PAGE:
But the Oscar-nominated 2010 documentary Gasland shows another Dish — a place transformed from a peaceful, rural community to the Grand Central Station of the Barnett Shale.
Each day, Dish officials estimate, about 1 billion cubic feet of gas travels through three metering stations, more than 20 major gas gathering pipelines and 11 compression plants that have been shoehorned into the town’s two square miles by energy companies.
The Sheffields are among many residents who have lodged complaints with local, state and federal officials about the noise and odors coming from facilities so loosely regulated that toxic emissions, whether the release is intentional or accidental, go unreported and uncounted.
When the wind blows from the compressor stations to the southeast and emissions are high — leaving a strangely sweet odor hanging in the air — those are the days Rebekah Sheffield and her family feel the worst. Her husband, Warren, frequently checks the readings of a new state air ambient monitor online. When the wind is blowing from the southeast, he often finds that the ambient air levels of the 46 toxic compounds being monitored are higher than normal.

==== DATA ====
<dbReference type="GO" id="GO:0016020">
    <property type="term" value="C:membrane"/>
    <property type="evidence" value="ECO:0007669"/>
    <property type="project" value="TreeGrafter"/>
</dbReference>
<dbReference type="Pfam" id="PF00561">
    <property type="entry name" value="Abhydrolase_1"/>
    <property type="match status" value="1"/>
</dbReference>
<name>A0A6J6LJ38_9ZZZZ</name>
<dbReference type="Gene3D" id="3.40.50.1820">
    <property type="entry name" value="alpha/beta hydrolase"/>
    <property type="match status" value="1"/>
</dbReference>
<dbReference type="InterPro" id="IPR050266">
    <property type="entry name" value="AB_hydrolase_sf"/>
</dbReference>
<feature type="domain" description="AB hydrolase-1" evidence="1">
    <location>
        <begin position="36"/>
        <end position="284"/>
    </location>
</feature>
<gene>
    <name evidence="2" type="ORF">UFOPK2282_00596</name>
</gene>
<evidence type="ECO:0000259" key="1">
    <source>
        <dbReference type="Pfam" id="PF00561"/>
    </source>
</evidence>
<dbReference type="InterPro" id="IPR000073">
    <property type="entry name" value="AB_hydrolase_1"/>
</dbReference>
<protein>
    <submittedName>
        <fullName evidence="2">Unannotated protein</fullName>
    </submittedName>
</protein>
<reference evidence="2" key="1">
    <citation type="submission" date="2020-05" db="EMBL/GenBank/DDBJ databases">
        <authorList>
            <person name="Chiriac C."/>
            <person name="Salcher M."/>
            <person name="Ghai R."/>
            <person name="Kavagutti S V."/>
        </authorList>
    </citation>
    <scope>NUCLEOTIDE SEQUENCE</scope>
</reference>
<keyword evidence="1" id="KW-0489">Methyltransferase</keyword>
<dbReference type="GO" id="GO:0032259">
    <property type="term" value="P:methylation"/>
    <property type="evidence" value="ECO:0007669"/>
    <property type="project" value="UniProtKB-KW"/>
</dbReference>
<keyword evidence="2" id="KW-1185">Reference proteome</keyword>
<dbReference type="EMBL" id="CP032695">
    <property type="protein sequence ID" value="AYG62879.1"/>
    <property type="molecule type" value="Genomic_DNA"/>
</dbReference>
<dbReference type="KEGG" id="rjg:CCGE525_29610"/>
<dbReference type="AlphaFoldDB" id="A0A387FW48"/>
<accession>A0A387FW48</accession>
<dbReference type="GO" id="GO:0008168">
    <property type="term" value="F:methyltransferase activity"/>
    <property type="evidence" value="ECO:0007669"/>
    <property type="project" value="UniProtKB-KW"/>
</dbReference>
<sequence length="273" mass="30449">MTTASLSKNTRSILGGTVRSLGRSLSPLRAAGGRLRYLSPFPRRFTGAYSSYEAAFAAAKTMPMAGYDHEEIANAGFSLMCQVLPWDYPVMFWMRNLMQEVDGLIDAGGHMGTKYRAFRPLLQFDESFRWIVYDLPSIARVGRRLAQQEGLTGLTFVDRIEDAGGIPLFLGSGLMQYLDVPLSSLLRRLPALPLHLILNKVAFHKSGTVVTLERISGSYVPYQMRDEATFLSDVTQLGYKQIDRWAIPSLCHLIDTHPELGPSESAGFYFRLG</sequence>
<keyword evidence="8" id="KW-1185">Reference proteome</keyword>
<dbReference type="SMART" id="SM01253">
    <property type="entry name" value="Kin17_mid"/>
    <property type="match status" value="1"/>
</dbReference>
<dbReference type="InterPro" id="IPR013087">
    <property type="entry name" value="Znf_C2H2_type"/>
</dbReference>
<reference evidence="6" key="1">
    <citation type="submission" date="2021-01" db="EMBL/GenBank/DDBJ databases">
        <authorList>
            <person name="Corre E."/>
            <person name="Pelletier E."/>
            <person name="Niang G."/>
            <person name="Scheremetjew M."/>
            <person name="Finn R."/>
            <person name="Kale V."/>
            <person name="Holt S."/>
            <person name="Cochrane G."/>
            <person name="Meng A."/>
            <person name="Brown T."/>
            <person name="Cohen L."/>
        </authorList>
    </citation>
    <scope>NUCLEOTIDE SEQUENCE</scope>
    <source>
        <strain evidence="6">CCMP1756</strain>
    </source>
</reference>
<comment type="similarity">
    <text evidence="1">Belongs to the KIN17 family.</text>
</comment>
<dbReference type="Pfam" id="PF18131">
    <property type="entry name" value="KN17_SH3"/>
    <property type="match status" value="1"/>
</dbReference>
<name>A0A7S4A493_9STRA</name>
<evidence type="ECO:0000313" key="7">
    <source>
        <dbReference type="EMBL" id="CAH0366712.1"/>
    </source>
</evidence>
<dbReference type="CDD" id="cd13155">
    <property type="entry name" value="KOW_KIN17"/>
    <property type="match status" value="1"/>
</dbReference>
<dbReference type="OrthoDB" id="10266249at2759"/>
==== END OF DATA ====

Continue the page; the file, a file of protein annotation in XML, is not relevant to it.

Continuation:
“We know that we just can’t stay — for our health,” Warren Sheffield says. “Every day here we feel worse. Every day we’re a little bit sicker. We’re going to have to do something.”
But with their house in disrepair and the prospect of finding a buyer unlikely, the Sheffields say they feel trapped.
Rebekah and Warren Sheffield moved to Dish in 1996 after buying a century-old farmhouse. The couple says they dreamed of restoring it by hand and raising their children. It was a place where she could breathe in the fresh air — until the gas wells were drilled across the street.
Rebekah Sheffield first noticed changes in her body the following year when she reacted to fragrances, particularly perfumes and detergents, she says. A whiff of someone’s perfume sent her stumbling to the floor. She fainted at ballgames, in the grocery store, even while sitting in the pew at church.